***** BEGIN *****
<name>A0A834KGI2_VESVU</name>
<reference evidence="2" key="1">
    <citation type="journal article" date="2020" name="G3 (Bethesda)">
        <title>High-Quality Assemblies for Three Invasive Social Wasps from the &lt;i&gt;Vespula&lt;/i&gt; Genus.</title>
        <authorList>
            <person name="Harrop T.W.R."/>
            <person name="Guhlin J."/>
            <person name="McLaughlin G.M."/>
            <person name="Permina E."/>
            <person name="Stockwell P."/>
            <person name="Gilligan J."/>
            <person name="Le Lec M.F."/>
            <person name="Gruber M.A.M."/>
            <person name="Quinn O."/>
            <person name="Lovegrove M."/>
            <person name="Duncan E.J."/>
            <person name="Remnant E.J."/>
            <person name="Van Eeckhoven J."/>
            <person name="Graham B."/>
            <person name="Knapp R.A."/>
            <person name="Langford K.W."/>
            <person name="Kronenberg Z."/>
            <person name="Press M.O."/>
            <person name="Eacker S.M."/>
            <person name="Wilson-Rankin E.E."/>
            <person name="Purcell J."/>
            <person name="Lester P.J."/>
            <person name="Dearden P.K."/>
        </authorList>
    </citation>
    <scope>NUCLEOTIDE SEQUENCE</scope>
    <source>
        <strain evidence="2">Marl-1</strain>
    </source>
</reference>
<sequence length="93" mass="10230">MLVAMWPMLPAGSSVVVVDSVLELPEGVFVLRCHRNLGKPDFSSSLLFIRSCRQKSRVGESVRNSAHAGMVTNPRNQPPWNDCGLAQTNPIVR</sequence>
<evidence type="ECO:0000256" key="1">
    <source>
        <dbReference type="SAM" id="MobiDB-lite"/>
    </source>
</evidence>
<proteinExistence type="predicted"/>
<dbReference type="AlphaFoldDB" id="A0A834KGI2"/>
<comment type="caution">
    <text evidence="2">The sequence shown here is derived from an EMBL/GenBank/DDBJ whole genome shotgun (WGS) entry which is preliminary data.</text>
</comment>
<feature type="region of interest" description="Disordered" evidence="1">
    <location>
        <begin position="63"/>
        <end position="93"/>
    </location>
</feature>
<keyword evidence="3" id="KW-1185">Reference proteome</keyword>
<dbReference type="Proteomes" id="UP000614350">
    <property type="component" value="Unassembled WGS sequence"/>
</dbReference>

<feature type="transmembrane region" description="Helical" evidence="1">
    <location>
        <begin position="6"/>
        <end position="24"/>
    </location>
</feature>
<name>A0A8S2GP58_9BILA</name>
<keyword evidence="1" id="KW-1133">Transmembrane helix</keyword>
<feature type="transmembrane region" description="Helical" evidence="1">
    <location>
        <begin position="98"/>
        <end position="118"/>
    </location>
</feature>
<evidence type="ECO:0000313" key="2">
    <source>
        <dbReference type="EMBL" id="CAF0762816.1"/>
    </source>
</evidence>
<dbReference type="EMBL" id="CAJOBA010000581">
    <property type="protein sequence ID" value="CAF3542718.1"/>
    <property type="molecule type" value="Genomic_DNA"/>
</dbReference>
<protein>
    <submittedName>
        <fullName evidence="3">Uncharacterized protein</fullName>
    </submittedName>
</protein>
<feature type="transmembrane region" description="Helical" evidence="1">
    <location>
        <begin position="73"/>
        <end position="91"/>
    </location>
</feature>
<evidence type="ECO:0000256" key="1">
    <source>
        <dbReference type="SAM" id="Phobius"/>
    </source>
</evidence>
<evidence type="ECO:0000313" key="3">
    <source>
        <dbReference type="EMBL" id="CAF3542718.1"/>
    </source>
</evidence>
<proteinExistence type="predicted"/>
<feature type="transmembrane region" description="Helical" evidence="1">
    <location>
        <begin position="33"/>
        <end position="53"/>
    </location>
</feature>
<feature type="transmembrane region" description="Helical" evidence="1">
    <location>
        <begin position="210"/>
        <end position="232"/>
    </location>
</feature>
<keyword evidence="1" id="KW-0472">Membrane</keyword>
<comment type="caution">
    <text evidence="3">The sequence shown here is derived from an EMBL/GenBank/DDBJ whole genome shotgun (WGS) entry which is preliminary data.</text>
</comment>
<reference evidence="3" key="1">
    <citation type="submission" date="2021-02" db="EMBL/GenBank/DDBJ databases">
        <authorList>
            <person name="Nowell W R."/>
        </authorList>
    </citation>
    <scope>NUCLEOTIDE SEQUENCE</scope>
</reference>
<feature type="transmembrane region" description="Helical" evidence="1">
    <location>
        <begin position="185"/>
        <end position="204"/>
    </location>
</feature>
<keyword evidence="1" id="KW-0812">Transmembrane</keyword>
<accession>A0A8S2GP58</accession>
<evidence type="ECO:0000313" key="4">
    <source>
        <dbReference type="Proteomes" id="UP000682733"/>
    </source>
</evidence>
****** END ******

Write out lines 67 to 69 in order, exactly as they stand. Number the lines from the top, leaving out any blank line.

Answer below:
        <begin position="98"/>
        <end position="118"/>
    </location>